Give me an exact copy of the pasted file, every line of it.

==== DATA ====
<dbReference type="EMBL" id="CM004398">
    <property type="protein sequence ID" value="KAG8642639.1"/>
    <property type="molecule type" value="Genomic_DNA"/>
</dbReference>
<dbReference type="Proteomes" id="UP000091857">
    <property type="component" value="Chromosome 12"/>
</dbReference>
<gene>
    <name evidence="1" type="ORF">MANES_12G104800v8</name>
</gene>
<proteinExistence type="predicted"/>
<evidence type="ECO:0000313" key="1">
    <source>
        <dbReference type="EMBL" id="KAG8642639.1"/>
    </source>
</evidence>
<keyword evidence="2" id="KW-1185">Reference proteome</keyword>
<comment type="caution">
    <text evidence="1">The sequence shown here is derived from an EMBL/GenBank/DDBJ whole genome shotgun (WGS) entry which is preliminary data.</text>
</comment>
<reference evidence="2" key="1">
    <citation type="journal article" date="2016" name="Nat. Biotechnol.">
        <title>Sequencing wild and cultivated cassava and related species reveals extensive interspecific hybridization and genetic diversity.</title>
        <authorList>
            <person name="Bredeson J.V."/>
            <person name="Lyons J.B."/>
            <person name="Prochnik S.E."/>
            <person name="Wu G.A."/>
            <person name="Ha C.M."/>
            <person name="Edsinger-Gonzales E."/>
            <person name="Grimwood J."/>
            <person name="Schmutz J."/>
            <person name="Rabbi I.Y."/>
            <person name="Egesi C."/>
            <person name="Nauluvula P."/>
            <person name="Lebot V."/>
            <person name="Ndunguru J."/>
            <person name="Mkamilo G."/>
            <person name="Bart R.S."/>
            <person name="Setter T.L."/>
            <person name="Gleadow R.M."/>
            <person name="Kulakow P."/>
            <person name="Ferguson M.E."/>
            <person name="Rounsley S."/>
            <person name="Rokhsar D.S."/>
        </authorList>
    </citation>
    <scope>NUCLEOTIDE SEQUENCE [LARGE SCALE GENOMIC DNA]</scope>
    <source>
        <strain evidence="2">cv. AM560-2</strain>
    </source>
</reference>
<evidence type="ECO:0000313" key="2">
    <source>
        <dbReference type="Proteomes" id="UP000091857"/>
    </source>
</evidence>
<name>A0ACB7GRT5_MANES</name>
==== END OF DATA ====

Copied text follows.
<dbReference type="EMBL" id="CM004398">
    <property type="protein sequence ID" value="KAG8642639.1"/>
    <property type="molecule type" value="Genomic_DNA"/>
</dbReference>
<dbReference type="Proteomes" id="UP000091857">
    <property type="component" value="Chromosome 12"/>
</dbReference>
<gene>
    <name evidence="1" type="ORF">MANES_12G104800v8</name>
</gene>
<proteinExistence type="predicted"/>
<evidence type="ECO:0000313" key="1">
    <source>
        <dbReference type="EMBL" id="KAG8642639.1"/>
    </source>
</evidence>
<keyword evidence="2" id="KW-1185">Reference proteome</keyword>
<comment type="caution">
    <text evidence="1">The sequence shown here is derived from an EMBL/GenBank/DDBJ whole genome shotgun (WGS) entry which is preliminary data.</text>
</comment>
<reference evidence="2" key="1">
    <citation type="journal article" date="2016" name="Nat. Biotechnol.">
        <title>Sequencing wild and cultivated cassava and related species reveals extensive interspecific hybridization and genetic diversity.</title>
        <authorList>
            <person name="Bredeson J.V."/>
            <person name="Lyons J.B."/>
            <person name="Prochnik S.E."/>
            <person name="Wu G.A."/>
            <person name="Ha C.M."/>
            <person name="Edsinger-Gonzales E."/>
            <person name="Grimwood J."/>
            <person name="Schmutz J."/>
            <person name="Rabbi I.Y."/>
            <person name="Egesi C."/>
            <person name="Nauluvula P."/>
            <person name="Lebot V."/>
            <person name="Ndunguru J."/>
            <person name="Mkamilo G."/>
            <person name="Bart R.S."/>
            <person name="Setter T.L."/>
            <person name="Gleadow R.M."/>
            <person name="Kulakow P."/>
            <person name="Ferguson M.E."/>
            <person name="Rounsley S."/>
            <person name="Rokhsar D.S."/>
        </authorList>
    </citation>
    <scope>NUCLEOTIDE SEQUENCE [LARGE SCALE GENOMIC DNA]</scope>
    <source>
        <strain evidence="2">cv. AM560-2</strain>
    </source>
</reference>
<evidence type="ECO:0000313" key="2">
    <source>
        <dbReference type="Proteomes" id="UP000091857"/>
    </source>
</evidence>
<name>A0ACB7GRT5_MANES</name>